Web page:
Intended for healthcare professionals

Rapid response to:


Do doctors have to have the covid-19 vaccine?

BMJ 2021; 372 doi: (Published 29 March 2021) Cite this as: BMJ 2021;372:n810

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Covid-19: Is the UK heading towards mandatory vaccination of healthcare workers?

Rapid Response:

Re: Do doctors have to have the covid-19 vaccine? Yes

Dear Editor

I read with interest the views of the experts. I agree with Rob Henry and the quoted sections of the GMC’s Good Medical Practice, which are pretty unambiguous in stating that we should be vaccinated against common communicable diseases. As a profession, we have long accepted mandatory screening, testing, prophylaxis and treatment for other infectious diseases. All doctors in the UK are required to provide an immunisation record (including BCG, MMR and Hepatitis B vaccinations) as part of occupational health screening. There is clear guidance that failure to produce this evidence and/or vaccine refusal results in further investigation and restrictions being placed on a doctor’s practice. This principle may be extended to medical interventions other than vaccination; a doctor who is HIV seropositive must consent to blood tests to check their viral load. It is mandatory that these individuals are on effective combination antiretroviral therapy. Failure to meet these requirements results in restrictions being placed on the doctor’s practice.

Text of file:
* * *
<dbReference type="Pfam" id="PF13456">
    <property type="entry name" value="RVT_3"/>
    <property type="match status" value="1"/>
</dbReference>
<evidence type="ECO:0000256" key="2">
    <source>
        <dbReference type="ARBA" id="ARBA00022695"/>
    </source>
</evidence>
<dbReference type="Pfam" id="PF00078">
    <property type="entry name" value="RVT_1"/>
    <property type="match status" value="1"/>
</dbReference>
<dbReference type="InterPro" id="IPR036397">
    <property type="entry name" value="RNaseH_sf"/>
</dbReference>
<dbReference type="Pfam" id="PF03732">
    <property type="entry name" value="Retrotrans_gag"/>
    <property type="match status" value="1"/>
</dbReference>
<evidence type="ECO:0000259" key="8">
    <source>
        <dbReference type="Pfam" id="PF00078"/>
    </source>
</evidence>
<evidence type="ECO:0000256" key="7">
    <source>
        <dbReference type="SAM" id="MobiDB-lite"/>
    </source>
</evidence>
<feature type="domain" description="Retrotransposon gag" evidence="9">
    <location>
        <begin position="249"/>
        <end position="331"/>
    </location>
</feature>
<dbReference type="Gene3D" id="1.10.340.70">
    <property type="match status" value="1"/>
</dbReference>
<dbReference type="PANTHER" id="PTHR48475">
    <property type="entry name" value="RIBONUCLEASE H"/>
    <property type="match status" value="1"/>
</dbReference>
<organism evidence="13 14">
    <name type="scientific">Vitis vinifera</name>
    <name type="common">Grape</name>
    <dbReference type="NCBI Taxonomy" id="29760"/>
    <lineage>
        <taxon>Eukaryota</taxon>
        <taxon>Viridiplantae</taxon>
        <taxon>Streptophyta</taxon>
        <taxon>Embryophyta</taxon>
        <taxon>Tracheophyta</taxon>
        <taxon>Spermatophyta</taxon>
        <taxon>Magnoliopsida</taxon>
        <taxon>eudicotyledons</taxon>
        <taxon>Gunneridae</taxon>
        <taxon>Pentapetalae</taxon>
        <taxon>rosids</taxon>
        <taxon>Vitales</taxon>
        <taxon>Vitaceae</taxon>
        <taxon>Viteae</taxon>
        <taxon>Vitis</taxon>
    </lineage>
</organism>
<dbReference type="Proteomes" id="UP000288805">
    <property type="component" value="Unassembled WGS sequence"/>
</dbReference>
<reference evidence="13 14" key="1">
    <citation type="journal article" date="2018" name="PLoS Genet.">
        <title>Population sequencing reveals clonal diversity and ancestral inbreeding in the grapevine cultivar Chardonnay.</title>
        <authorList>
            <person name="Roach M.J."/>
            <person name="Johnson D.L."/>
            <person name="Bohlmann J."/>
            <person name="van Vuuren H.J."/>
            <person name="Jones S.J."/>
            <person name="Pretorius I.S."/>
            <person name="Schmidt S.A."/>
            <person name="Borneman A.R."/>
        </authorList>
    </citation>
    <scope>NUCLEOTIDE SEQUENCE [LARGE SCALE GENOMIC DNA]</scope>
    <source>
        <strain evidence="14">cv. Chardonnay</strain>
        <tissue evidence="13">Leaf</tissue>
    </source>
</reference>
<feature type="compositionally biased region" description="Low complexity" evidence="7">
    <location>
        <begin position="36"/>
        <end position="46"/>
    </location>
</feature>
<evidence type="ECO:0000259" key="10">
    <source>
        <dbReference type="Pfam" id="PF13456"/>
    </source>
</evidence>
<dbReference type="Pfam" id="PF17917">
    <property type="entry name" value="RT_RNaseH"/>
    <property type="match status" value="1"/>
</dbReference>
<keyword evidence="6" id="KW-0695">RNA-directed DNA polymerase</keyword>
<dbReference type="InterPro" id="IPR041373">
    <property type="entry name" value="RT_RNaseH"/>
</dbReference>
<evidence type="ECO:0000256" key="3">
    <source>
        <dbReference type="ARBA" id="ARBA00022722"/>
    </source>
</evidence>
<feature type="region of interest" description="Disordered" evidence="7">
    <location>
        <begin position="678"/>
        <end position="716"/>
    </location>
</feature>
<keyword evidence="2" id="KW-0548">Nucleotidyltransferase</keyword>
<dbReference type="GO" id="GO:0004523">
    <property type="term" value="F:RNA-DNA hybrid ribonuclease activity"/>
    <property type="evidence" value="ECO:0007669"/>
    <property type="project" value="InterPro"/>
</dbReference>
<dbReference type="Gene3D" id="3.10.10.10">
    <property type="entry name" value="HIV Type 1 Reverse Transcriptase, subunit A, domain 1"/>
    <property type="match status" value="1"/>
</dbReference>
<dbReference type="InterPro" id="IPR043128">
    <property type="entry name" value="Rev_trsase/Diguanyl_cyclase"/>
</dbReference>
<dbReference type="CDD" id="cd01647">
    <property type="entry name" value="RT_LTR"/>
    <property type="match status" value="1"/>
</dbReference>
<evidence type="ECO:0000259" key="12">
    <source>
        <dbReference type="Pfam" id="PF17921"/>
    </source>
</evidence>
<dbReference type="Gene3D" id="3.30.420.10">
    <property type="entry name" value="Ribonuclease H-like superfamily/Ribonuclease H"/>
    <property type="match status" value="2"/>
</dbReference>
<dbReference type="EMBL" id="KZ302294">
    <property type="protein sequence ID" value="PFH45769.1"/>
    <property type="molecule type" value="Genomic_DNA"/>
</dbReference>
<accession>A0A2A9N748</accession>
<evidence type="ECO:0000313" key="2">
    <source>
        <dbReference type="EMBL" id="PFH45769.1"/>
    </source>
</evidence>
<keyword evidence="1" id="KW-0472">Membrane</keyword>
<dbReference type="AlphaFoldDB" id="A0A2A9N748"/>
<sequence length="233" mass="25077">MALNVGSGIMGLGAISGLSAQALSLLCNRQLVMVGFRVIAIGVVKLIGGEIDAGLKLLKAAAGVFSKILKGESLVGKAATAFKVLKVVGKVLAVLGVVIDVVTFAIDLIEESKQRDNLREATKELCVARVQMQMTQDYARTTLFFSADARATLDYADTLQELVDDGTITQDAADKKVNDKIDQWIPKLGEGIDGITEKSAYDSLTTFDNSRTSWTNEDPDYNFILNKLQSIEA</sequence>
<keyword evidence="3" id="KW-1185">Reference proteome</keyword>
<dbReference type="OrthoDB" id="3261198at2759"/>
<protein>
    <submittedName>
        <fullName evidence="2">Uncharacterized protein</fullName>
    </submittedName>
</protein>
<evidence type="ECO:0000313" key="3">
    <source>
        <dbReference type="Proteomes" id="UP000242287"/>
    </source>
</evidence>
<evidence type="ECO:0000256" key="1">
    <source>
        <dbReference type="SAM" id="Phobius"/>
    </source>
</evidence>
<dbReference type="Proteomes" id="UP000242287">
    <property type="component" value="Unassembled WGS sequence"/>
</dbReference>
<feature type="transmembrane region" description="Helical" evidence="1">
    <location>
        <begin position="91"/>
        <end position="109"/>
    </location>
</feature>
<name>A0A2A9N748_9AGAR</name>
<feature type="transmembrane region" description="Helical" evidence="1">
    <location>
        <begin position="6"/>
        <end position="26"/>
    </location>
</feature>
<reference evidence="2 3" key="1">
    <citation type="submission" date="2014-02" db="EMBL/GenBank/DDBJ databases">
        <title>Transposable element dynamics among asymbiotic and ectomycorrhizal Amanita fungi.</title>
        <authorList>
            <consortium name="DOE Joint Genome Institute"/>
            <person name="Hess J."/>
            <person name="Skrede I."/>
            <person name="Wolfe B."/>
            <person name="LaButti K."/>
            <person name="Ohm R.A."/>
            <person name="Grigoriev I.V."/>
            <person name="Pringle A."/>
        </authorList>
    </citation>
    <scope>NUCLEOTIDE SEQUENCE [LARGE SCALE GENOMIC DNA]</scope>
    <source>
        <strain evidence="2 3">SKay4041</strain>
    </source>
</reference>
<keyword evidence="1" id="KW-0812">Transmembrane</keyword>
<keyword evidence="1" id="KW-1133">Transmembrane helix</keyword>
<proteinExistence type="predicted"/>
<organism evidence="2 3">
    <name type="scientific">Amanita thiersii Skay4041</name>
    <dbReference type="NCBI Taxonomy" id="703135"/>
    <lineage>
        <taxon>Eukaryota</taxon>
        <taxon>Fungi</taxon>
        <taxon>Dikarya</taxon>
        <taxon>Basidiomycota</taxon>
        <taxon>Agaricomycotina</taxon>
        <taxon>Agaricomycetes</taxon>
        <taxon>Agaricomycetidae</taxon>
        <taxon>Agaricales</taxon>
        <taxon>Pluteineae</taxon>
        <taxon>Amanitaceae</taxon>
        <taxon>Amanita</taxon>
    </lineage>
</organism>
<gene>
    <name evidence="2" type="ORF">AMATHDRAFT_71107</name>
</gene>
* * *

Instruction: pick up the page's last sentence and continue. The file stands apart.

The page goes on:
While Covid-19 differs from the aforementioned infections, the fundamental principle remains that this is a highly communicable disease and there is a risk that an infected healthcare worker might transmit the infection to vulnerable patients who may then come to significant harm. There is increasing evidence that the available vaccines reduce person-to-person transmission as well as protecting the vaccinated individual. Are those health professionals who are refusing this fairly low risk, low-burden intervention, failing our patients? Some invoke their rights and freedom to choose but this fails to appreciate that a rights-based ethical theory must still strike a balance between the interests of the individual and the wider public interest. Furthermore, our professional rights come with responsibilities too; when we entered the profession, we made an informed choice that we would follow a code of conduct that includes protecting the vulnerable.

This discussion does though raise challenging questions around how personal choices may influence overall trust in the profession. It also explores the issues of probity and liability – is there a duty to disclose vaccination status to our regulators, employers and patients? The answers to these questions will have a significant impact on the future doctor-patient relationship and the debate will likely outlast the pandemic.

Competing interests: No competing interests

10 April 2021
Bhaskar Narayan
ST7 Intensive Care and Acute Medicine
Leila Asfour